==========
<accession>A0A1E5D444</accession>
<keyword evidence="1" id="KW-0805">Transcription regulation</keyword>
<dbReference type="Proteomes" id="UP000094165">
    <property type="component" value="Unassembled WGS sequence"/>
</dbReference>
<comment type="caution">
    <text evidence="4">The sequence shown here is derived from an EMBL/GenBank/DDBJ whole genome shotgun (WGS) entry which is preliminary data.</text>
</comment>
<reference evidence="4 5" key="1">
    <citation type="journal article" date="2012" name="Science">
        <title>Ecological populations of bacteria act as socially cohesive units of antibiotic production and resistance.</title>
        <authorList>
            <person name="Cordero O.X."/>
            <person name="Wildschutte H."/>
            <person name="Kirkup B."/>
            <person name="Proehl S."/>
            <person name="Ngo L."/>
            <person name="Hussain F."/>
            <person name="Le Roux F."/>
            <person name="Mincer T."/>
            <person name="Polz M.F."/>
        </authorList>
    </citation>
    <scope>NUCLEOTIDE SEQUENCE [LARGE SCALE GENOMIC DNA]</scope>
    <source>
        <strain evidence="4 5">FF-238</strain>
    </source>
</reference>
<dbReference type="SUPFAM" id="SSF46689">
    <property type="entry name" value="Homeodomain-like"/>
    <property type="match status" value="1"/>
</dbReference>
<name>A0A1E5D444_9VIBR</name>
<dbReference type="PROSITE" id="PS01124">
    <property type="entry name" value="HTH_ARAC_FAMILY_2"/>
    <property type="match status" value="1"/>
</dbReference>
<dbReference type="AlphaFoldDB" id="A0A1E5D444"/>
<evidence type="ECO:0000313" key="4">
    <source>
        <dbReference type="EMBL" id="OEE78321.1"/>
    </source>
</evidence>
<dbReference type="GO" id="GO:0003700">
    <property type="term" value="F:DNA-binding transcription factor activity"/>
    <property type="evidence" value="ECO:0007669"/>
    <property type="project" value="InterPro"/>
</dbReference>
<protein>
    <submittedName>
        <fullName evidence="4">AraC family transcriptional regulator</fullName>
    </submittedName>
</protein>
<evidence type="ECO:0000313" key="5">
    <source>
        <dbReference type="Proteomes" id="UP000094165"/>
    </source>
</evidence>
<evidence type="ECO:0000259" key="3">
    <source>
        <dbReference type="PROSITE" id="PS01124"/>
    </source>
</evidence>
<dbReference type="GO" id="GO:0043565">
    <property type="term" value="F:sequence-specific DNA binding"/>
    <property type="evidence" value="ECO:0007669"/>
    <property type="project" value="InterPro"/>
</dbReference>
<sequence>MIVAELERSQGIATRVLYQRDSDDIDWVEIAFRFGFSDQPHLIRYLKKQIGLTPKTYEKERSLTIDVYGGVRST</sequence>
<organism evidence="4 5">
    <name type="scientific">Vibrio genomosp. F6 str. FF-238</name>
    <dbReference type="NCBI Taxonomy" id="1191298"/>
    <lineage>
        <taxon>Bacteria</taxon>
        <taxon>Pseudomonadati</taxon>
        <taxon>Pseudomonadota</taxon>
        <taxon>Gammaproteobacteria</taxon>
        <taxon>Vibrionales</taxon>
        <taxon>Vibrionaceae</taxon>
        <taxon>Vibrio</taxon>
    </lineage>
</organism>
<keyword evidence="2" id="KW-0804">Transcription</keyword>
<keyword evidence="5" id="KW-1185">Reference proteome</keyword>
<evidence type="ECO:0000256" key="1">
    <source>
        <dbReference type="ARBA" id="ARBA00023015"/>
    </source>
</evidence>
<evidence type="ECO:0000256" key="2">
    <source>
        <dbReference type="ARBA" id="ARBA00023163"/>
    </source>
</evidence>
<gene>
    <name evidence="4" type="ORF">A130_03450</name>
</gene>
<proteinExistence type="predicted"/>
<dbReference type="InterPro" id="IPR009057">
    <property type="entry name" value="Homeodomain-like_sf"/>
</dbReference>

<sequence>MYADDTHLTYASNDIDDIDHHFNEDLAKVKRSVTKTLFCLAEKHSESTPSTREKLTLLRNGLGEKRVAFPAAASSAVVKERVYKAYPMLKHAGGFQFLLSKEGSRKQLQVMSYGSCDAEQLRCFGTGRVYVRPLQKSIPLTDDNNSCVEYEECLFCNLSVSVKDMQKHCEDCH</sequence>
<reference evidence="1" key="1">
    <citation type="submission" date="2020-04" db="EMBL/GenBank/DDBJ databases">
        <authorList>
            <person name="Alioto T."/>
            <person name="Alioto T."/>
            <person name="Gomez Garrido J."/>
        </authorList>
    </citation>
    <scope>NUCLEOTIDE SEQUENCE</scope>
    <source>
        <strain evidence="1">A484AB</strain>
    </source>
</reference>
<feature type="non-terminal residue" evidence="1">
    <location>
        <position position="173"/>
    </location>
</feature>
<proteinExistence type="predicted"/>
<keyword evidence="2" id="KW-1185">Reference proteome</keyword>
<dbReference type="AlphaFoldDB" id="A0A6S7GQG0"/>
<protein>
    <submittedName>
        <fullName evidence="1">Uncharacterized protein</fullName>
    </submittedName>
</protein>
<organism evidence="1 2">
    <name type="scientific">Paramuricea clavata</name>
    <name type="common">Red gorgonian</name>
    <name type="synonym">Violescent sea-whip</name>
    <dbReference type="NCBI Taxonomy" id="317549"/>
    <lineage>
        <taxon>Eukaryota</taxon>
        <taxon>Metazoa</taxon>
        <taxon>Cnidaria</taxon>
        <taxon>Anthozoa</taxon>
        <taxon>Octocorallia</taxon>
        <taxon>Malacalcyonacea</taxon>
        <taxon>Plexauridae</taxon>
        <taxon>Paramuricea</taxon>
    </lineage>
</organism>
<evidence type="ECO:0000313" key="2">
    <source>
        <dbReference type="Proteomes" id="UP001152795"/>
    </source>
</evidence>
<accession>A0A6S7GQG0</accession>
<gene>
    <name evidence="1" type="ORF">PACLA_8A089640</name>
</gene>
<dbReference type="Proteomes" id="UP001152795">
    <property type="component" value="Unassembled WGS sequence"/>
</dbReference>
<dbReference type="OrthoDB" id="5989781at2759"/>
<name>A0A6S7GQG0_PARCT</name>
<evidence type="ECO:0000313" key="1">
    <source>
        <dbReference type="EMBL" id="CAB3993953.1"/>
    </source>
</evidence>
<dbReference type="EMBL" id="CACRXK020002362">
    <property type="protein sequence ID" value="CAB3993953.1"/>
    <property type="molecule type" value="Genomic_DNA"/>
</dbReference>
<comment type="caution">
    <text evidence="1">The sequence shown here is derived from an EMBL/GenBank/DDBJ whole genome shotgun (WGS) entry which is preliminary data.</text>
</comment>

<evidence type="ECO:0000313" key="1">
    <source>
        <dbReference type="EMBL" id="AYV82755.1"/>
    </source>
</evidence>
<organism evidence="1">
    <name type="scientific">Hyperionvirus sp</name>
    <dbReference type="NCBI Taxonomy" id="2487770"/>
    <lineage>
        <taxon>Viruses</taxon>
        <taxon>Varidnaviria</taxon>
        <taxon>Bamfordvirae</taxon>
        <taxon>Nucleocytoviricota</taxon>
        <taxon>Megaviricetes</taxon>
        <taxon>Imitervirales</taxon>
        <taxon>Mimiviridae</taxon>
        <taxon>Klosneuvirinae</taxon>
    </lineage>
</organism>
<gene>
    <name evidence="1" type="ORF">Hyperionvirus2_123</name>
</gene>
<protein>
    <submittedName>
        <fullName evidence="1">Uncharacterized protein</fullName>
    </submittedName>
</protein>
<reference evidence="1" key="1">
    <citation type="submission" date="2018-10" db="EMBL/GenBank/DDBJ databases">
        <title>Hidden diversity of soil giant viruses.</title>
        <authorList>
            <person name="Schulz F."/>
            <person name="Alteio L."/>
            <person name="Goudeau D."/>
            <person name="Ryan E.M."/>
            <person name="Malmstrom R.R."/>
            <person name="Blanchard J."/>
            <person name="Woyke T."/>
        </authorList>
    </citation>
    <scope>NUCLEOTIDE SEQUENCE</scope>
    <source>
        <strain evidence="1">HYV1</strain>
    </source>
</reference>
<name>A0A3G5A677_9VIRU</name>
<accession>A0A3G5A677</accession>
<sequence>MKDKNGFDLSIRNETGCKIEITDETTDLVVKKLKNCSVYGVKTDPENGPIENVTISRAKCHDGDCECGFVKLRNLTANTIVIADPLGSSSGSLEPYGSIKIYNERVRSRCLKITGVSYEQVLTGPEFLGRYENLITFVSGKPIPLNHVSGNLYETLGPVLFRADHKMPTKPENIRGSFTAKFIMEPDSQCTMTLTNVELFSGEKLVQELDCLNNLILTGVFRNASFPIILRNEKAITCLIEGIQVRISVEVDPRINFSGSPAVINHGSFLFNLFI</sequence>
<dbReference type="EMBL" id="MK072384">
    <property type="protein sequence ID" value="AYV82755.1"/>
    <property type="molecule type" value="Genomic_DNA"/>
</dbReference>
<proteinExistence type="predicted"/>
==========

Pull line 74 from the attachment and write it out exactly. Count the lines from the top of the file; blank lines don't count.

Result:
        <taxon>Bacteria</taxon>